For planning data collection, make a decision about collecting data after discharge and about who should collect the data. For most sites, restricting data collection up to time of discharge would be most convenient. The post-discharge part of the study was complex and may not be required to answer the key questions about the first two days. Collecting data to discharge (assuming a 48-hour stay) only will allow analysis of the key 24-48 hours in most maternity settings. It will probably not include the nadir of weight loss around 60 hours postpartum.
The registration package should include a patient information sheet (PIS) explaining the study, consent form(s) if they are being used, a contact information sheet, and a prenatal questionnaire (see Table 2). Copies of the PIS, the consent forms, and the instructions for data collection (if parents are collecting data) should be given to the participants to keep. Participants must return signed, dated copies of the consent forms (if they are being used) and the contact information sheet and prenatal questionnaire.
Table 2. Forms
It will be important to determine a procedure to collect data sheets, as data will probably be passed from birth unit to postpartum unit. We recommend colour coding the data collection sheets (e.g. blue paper for fluids, yellow paper for output, green paper for weights). Coloured sheets are a reminder of the study, easily found in the chart, and make it easier when collating and inputting data.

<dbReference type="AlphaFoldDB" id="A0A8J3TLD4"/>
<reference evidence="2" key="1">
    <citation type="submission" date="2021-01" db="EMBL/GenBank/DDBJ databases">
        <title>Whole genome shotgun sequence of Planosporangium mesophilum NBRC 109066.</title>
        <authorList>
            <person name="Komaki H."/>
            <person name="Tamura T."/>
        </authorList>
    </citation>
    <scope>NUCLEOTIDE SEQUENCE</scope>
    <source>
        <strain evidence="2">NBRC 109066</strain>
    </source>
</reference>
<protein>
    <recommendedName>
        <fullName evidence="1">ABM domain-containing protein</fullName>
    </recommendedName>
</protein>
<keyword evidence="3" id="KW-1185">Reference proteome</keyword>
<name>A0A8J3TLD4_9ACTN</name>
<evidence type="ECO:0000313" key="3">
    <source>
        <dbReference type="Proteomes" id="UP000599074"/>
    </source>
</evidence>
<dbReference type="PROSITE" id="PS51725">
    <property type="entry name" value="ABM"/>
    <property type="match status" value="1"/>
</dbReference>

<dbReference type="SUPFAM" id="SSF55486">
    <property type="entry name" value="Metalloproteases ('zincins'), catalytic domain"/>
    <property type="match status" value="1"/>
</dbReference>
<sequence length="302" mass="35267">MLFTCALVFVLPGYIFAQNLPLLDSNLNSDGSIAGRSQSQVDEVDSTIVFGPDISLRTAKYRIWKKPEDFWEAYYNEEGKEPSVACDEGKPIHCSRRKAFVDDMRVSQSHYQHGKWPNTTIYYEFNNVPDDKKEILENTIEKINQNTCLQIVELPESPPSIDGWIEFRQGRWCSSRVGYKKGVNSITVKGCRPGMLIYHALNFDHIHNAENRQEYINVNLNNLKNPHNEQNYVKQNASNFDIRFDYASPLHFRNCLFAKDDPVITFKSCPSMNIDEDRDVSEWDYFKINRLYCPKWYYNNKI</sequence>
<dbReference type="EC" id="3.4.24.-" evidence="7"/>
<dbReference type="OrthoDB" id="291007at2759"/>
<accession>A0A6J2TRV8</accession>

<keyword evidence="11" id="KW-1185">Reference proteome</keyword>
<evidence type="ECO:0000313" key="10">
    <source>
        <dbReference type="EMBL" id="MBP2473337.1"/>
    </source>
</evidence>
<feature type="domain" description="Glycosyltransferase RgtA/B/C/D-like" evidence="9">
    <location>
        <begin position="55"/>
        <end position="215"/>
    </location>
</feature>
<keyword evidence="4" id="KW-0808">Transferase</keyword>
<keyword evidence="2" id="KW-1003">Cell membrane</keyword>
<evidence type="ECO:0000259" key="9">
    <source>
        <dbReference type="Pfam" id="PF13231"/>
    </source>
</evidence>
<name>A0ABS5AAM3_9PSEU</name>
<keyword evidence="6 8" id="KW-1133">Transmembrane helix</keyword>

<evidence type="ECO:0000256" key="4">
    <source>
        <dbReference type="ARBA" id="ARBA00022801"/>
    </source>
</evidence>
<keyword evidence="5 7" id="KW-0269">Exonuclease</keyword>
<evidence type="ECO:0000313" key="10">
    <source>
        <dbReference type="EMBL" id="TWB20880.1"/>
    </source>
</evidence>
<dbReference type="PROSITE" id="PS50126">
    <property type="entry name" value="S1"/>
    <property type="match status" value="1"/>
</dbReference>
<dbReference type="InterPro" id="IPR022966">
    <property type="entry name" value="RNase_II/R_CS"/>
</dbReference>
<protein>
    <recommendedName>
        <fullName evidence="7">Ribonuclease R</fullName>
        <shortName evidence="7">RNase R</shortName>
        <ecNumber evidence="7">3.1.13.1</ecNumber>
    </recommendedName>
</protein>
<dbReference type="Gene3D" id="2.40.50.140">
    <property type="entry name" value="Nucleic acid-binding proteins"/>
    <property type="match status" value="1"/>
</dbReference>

The amount of maternal fluids, measured in millilitres, is treated as a continuous variable (i.e. zero when the woman did not receive fluids). Baby weights and neonatal output (diaper weights including voids and stools), measured in grams, are also continuous variables, and baby weights could be a negative (i.e., a negative weight loss is actually a weight gain). A conversion chart should be developed in case it is necessary to convert any weights recorded in pounds and ounces.
For ease of use, the protocol has been simplified to 29 key variables, and we have provided an excel file to input data (see Additional File 1). We used SPSS18 and will share a blank SPSS database and the syntax on request. New variables must be created, for example: (a) percentage weight loss from birth; (b) grams of weight loss from birth; (c) percentage weight loss from 24 hours; (d) grams of weight loss from 24 hours; (e) totals of output by hours. For the analysis, one might choose to make weight loss from 36 hours a new variable. We recommend using Shapiro Wilks (a non-parametric one sample test) to determine whether each continuous variable is normally distributed.